Although it’s widely accepted that inflammation is a critical underlying factor in a range of diseases, including the progression of cancer, little is known about its role when normal cells become tumor cells.
Now, scientists from the Florida campus of The Scripps Research Institute have shed new light on exactly how the activation of a pair of inflammatory signaling pathways leads to the transformation of normal breast cells to cancer cells.The study, led by Jun-Li Luo, an assistant professor at Scripps Florida, was published online before print by the journal Molecular Cell on February 23, 2012.
The researchers found immune/inflammatory cells ignite the transient activation of MEK/ERK and IKK/NF-kB pathways; the MEK/ERK pathway then directs a consistent activation of a signaling circuit in transformed cells. This consistent signaling circuit maintains the malignant state of the tumor cells.
Luo compares this process to starting a car—a car battery starts the engine much like the transient signal activation turns on the consistent signal circuit. Once the engine is started, it no longer needs the battery.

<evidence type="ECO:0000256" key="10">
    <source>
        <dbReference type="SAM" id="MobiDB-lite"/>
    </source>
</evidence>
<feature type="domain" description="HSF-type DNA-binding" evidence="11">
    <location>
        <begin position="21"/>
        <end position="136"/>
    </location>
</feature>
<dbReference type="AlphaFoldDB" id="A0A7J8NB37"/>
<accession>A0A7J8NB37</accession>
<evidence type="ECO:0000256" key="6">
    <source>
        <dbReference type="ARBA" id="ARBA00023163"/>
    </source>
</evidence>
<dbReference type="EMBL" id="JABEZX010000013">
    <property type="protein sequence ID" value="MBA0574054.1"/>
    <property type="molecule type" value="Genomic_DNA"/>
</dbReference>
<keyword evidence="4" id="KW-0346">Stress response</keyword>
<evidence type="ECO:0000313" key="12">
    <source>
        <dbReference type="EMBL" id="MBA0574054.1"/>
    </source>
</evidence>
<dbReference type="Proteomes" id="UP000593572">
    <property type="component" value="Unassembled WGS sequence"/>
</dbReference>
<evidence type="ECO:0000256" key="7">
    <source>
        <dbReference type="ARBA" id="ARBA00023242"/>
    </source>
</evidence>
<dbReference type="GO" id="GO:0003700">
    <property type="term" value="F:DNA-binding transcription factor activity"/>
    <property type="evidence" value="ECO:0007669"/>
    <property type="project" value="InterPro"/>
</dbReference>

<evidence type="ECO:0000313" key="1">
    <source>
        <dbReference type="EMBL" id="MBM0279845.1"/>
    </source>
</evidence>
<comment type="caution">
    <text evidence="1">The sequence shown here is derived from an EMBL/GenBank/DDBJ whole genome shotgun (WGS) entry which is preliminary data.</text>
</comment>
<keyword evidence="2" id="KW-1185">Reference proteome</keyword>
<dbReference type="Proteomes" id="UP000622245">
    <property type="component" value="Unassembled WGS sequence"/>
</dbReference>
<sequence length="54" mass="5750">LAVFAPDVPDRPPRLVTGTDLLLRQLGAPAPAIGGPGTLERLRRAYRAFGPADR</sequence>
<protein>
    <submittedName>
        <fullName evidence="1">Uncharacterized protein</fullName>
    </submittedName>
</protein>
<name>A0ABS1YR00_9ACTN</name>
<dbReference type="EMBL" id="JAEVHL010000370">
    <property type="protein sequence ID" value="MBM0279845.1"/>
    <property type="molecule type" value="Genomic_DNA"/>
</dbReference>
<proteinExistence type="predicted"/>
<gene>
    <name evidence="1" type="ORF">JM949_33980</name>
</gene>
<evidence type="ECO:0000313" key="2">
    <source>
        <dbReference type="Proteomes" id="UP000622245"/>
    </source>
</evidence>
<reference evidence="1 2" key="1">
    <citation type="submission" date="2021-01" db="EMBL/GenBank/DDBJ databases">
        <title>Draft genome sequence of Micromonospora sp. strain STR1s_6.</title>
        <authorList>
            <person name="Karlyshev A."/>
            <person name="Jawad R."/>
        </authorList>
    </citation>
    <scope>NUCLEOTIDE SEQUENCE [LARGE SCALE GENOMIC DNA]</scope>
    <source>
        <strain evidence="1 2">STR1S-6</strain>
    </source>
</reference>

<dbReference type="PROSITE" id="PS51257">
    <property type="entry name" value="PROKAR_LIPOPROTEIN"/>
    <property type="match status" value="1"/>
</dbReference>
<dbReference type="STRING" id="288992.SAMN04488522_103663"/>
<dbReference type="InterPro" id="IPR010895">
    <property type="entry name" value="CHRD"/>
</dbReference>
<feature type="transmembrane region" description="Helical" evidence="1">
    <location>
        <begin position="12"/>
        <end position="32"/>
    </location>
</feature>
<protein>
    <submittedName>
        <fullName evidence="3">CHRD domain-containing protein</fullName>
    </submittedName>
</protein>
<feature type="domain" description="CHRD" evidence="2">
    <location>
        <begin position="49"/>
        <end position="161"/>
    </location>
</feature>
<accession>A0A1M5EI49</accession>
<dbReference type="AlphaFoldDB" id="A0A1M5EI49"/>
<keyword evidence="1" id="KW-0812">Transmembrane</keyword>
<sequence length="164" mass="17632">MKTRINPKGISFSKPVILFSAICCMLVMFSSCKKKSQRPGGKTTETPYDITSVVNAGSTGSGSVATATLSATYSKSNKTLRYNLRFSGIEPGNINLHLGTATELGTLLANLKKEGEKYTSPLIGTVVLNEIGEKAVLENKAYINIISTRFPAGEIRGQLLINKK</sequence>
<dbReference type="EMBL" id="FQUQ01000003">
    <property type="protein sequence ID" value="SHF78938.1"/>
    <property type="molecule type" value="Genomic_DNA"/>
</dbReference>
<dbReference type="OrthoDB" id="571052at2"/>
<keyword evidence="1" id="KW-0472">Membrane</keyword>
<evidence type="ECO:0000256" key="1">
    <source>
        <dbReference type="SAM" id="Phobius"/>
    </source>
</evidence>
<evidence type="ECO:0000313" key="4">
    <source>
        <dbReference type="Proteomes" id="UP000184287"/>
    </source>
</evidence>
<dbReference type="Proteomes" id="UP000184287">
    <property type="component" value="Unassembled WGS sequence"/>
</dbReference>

The scientists go on to show that the initial activation of these pathways also activates IL6, a cytokine involved in a number of inflammatory and autoimmune diseases, including cancer. IL6 acts as a tumor initiator, sparking the self-sustaining circuit in normal breast cells necessary for the initiation and maintenance of their transformed malignant state.
The first author of the study, “IL6-Mediated Suppression of Mir-200c Directs Constitutive Activation of an Inflammatory Signaling Circuit That Drives Transformation and Tumorigenesis,” is Matjaz Rokavec of Scripps Research. Other authors include Weilin Wu, also of Scripps Research.The study was supported by the National Institute of Health, the United States Department of Defense, the Florida Department of Health, and Frenchman’s Creek Women for Cancer Research.
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